Tag Archives: History Curriculum

They don’t call me “Dr. Excitement” for nothin’, you know! (Be True to Your School, 5)

[Note:  In a previous post in this series, I discussed how certain personal eccentricities helped me construct a “classroom persona,” one “Dr.,” beard, polyester suit, and awful pun at a time.  In this entry, I’d like to offer a few … Continue reading

Posted in "The Race Beat", Age of Jim Crow, American History, Civil Rights Movement, Civil War, Cold War, Dr. Martin Luther King, Elias Boudinot, Historical Reflection, History, History Curriculum, Interdisciplinary Work, Prep School, prep school teaching with a PhD, Southern (Georgia) History, Southern History, Teaching, The Blues, Uncategorized, Vietnam War | Tagged , , , , , , , , , , , , , | 4 Comments

A Local Obituary for “King Cotton” in Georgia (In Pursuit of Dead Georgians, 27)

A Review of William Rawlings, A Killing on Ring Jaw Bluff: The Great Recession and the Death of Small-town Georgia.  Macon, Ga.: Mercer University Press, 2013. * * * * * [At his website, William Rawlings bills himself as an … Continue reading

Posted in Age of Jim Crow, American History, Books, Georgia History, History, Southern (Georgia) History, Southern History, Uncategorized | Tagged , , , , | 2 Comments

The Ol’ History Curriculum Merry-go-Round Comes ‘Round Again (History Lesson Plans, 12)

[NOTE:  In a two-part series in The American Historian, David Arnold reviews a recent movement aimed at reforming  the way history is taught in colleges and universities.  An eighteen-year veteran of teaching history in a community college, Professor Arnold’s average … Continue reading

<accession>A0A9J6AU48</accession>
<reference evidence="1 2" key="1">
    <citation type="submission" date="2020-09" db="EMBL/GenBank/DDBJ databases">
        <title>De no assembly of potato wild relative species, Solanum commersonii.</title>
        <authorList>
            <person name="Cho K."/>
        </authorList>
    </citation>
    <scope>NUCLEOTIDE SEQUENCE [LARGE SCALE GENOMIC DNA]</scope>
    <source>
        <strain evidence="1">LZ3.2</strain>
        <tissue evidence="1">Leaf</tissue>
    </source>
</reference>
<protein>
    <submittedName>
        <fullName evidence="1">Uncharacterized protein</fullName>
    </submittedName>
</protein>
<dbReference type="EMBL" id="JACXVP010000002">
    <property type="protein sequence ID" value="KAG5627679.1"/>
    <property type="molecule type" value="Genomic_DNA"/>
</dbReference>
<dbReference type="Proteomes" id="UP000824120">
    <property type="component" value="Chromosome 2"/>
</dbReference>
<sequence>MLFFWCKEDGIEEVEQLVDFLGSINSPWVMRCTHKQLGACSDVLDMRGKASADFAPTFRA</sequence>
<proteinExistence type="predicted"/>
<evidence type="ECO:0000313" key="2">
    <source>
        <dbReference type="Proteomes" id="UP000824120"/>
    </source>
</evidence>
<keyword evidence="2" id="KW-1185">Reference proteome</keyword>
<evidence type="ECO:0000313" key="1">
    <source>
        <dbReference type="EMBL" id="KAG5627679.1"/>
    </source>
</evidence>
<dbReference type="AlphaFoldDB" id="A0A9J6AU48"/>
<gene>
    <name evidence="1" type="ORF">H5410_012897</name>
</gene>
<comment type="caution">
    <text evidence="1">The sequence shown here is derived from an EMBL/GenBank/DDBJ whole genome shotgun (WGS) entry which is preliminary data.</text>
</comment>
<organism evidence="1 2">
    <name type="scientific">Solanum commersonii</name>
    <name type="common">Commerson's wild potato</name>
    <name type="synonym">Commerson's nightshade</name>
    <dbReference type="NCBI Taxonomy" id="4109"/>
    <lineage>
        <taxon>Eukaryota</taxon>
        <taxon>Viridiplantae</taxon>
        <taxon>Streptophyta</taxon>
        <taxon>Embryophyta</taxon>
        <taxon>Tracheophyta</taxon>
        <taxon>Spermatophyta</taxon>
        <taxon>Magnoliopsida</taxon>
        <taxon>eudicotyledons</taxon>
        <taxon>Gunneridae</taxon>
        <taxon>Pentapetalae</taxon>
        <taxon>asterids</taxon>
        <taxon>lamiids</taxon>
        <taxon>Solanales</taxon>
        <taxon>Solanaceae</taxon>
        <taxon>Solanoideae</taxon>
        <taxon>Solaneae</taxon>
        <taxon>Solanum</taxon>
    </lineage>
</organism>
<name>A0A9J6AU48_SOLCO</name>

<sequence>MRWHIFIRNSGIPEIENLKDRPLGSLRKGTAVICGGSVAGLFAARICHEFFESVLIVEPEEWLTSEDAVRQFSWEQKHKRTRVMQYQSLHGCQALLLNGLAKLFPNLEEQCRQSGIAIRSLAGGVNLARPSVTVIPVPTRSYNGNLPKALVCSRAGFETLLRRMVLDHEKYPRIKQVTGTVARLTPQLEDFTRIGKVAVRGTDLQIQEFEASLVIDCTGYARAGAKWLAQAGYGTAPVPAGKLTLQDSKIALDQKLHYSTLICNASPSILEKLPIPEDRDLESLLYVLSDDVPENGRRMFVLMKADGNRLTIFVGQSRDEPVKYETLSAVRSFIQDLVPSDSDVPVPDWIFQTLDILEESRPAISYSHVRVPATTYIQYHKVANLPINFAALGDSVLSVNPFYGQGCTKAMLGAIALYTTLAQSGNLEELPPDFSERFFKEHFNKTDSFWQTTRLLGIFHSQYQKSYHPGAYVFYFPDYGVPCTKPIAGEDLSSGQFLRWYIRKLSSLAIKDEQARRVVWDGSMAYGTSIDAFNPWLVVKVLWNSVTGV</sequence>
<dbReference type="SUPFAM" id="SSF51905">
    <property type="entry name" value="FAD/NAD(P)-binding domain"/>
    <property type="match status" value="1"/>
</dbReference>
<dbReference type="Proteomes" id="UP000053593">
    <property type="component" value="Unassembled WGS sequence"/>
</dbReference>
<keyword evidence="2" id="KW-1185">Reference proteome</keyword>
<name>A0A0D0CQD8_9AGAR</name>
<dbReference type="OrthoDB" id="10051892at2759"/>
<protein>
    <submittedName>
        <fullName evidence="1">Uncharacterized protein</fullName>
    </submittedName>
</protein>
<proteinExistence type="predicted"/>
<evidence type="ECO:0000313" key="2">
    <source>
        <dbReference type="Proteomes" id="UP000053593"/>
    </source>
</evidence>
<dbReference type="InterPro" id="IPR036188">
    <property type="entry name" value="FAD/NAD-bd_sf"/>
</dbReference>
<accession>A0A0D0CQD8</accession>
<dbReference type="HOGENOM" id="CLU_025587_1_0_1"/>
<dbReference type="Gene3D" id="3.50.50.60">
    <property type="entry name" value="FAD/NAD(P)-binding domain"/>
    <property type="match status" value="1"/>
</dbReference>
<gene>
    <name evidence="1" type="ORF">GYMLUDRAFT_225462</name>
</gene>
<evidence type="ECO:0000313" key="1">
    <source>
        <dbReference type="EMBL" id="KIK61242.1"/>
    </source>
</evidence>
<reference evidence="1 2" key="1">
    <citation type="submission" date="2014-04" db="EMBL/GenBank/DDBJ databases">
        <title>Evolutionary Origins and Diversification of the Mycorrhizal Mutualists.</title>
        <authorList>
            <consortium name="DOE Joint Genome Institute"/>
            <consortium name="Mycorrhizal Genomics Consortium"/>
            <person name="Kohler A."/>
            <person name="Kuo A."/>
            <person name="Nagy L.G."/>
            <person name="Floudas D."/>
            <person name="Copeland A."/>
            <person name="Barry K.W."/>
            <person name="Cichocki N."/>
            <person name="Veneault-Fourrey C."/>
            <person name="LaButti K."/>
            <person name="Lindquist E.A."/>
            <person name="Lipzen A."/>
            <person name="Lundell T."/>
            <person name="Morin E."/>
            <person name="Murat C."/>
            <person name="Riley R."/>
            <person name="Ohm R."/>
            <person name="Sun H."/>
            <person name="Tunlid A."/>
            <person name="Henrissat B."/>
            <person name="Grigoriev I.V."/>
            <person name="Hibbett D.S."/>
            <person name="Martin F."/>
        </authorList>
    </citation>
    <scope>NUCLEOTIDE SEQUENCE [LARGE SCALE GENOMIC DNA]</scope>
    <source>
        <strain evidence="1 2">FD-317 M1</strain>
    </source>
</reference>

Posted in "Education Courses", American History, Education, Elective History Course for 9th and 10th Graders, Historical Reflection, History, History Curriculum, History graduate school, History Teaching, Interdisciplinary Work, memoir, Prep School, prep school teaching with a PhD, Retirement, Teaching, Uncategorized | Tagged , , , , , , , , , , , , , , | 4 Comments

Teaching in a Prep School with a PhD., 3:  Sealing the Deal, 1972-1973

[I have written before about my efforts to help My Old Graduate School (MOGS) show its graduate students that they could do more with a History PhD. than they might think. I tried to convince my depressingly eager audience that their post-PhD. refuge … Continue reading

Posted in Education, Historical Reflection, History, History Curriculum, History graduate school, Prep School, prep school teaching with a PhD, Retirement, Teaching, Uncategorized, WP Long Read | Tagged , , , , , , , , , | 4 Comments

“Teaching 21st-Century Students”: A Reflection (Be True to Your School, 3)

[Note:  I’ve spent my career studying, teaching, and reflecting on History, and, whenever those above me in the administrative food chain asked my opinion on some academic topic, I was not behindhand in responding. Here’s an example:  as a follow-up to our opening faculty … Continue reading